Abba museum to open in Stockholm

Abba Abba shot to fame after winning the Eurovision Song Contest in 1974

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A museum dedicated to Swedish pop group Abba is to open next year in Stockholm.

The museum, backed by former member Bjorn Ulvaeus, will feature some of the band's glitzy stage costumes, instruments and other mementos.

Visitors will also be able to sing along to Abba songs alongside life-size holograms of the group.

Ulvaeus said he hoped all four members would attend the museum's opening set for next spring, but ruled out any chance of a stage comeback.

"It is a strength for Abba that you remember those young, ambitious, energetic people during the 70s, rather than some feeble old folks who feel compelled to get up and play all the time," he said.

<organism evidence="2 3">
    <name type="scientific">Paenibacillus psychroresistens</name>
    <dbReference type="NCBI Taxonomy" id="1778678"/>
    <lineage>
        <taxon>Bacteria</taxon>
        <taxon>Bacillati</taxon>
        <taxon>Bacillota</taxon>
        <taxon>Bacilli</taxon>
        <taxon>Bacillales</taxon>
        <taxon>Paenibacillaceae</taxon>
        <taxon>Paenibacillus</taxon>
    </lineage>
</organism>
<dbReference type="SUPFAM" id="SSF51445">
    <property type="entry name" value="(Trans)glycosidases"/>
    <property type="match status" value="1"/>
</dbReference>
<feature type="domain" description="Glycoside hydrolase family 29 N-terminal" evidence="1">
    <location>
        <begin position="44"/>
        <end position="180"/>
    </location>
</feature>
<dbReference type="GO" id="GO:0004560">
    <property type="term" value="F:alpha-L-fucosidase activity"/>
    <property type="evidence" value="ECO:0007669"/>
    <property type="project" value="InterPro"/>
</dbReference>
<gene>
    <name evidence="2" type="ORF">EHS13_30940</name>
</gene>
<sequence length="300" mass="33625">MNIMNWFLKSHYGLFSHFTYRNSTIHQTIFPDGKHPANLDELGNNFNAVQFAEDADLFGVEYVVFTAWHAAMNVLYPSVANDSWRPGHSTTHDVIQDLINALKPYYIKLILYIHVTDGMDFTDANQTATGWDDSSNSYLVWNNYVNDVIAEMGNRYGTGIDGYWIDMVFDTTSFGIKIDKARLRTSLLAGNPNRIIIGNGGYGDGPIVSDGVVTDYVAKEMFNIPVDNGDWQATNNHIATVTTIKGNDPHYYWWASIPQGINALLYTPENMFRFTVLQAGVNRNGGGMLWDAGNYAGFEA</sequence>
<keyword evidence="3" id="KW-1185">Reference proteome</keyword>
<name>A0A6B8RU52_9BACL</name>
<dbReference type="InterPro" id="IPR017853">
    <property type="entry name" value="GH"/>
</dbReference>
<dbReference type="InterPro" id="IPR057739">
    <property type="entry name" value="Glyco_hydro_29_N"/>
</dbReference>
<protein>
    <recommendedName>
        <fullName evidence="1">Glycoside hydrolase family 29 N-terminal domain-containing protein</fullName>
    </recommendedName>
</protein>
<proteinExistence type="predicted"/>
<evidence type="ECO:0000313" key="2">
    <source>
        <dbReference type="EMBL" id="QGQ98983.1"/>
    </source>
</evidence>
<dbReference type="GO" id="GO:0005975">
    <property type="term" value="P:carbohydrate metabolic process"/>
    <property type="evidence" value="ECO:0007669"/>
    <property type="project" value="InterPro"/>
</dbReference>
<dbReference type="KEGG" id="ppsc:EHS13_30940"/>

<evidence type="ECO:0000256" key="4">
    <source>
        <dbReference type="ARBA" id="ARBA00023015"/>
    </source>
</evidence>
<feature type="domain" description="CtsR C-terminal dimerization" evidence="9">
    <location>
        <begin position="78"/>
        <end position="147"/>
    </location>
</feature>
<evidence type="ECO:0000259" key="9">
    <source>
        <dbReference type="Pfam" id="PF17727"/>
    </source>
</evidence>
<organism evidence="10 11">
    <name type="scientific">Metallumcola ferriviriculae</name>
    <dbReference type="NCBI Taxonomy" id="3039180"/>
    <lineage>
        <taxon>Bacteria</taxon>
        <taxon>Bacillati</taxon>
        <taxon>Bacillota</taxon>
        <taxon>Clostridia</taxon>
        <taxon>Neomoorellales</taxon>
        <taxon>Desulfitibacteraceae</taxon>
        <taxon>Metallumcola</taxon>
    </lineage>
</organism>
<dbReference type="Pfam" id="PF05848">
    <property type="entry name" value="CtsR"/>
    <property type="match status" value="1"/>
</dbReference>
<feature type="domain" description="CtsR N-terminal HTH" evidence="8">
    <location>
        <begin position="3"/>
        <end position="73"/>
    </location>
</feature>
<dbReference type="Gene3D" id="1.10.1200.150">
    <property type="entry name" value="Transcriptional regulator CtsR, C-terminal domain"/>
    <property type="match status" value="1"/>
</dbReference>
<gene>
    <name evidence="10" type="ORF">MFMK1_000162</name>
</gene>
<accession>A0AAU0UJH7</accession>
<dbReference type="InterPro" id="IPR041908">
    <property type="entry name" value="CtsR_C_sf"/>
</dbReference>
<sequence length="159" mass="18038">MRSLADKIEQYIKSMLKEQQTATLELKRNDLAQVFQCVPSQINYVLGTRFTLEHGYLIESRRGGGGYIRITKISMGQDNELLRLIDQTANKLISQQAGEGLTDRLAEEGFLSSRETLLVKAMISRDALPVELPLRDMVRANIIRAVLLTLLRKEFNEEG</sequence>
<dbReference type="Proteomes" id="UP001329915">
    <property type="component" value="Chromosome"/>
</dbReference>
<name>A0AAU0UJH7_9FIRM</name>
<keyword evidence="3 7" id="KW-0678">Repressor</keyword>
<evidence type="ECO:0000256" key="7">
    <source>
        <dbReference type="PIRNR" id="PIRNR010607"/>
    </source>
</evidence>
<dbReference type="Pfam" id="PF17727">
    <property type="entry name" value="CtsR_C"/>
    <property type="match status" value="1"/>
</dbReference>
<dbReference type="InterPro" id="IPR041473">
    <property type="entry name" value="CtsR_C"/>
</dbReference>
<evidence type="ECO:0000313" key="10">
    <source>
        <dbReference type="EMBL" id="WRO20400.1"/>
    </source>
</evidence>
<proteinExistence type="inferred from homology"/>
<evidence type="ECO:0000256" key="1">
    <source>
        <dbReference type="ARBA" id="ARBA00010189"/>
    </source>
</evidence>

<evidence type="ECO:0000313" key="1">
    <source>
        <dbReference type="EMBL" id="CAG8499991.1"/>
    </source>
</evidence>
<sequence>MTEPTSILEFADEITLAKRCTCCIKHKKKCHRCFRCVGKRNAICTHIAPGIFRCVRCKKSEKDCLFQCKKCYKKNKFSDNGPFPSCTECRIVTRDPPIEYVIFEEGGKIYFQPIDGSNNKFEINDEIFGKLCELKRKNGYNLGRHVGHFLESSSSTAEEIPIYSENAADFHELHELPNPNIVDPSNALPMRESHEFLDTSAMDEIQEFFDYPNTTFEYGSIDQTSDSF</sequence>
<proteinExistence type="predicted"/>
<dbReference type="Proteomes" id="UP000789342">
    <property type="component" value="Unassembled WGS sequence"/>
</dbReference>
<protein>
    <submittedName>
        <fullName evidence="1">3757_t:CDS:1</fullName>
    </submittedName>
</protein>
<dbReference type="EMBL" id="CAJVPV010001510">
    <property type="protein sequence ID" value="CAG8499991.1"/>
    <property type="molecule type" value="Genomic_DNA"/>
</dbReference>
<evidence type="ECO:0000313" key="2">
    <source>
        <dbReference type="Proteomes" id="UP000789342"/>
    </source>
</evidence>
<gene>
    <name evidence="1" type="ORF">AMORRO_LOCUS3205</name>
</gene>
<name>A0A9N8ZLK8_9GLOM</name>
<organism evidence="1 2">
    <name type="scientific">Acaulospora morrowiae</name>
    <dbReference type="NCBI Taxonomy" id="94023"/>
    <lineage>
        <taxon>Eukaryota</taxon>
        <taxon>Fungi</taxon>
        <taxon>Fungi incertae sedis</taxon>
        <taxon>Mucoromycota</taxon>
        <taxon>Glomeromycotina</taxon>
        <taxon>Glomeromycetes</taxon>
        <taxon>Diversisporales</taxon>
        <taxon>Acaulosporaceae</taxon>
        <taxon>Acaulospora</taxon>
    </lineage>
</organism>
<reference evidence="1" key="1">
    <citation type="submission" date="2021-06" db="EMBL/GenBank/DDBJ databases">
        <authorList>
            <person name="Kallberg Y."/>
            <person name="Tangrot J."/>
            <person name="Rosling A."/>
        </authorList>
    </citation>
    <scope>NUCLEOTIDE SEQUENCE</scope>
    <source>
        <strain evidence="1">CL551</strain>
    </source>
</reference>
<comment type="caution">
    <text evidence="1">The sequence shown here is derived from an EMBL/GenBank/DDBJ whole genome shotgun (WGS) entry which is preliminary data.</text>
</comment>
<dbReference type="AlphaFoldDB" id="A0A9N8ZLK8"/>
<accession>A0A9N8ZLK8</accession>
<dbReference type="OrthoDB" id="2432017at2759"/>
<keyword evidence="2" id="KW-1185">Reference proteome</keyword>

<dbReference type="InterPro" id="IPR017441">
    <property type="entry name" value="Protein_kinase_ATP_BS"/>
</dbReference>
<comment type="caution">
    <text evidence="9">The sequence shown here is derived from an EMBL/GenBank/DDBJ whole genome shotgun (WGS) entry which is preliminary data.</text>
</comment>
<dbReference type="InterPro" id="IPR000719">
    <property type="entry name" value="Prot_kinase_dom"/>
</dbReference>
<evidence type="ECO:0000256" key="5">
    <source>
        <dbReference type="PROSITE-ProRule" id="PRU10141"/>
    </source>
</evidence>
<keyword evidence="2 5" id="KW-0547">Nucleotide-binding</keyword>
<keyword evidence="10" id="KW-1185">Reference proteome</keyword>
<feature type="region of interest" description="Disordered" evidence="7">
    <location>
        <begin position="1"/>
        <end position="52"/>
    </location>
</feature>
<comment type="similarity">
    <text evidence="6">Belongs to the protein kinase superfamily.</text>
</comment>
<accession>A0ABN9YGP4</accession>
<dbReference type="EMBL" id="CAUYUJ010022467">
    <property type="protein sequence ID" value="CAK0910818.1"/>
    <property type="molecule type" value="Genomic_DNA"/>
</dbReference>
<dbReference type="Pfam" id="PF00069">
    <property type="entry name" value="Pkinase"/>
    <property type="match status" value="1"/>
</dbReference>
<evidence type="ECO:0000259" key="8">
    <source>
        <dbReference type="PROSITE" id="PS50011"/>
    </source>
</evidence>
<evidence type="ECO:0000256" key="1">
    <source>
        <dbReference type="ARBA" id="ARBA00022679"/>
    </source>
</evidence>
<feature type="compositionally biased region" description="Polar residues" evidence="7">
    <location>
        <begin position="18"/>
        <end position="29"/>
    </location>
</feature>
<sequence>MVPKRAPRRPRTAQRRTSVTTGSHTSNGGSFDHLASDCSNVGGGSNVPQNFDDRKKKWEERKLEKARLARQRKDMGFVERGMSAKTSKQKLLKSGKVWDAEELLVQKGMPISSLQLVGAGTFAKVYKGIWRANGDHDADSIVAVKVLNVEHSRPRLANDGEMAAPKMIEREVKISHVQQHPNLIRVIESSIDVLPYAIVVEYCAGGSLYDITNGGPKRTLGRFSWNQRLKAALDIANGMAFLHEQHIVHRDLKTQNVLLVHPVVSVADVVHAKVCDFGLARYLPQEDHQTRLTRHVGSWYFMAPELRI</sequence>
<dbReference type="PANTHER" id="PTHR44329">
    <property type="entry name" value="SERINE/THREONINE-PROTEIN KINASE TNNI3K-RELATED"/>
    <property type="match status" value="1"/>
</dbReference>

Stockholm had long considered building a museum for Sweden's most successful pop group, but previous plans fell through in 2008.

Abba: The Museum will be a permanent fixture within a new Swedish Music Hall of Fame which is being built on Djurgarden, one of the city's many islands.

Ulvaeus told reporters at a news conference he had been hesitant about becoming a "museum artefact before I'm dead," but liked the idea of including Abba in a hall of fame that would also recognise other Swedish musicians.

"Swedish pop music is an important part of our cultural heritage and Abba is one of our most well-known brands."

A lot of the items on display were included in the Abbaworld exhibition that toured Europe and Australia between 2009 and 2011.

However, there will also be some new items which the former members have donated from their personal collections.

Abba shot to fame after winning the Eurovision Song Contest in 1974 with Waterloo and have sold nearly 400 million records around the world.

Earlier this week, it was revealed the group's greatest hits album, Gold, was the UK's biggest selling CD - boosted by the hit musical Mamma Mia!

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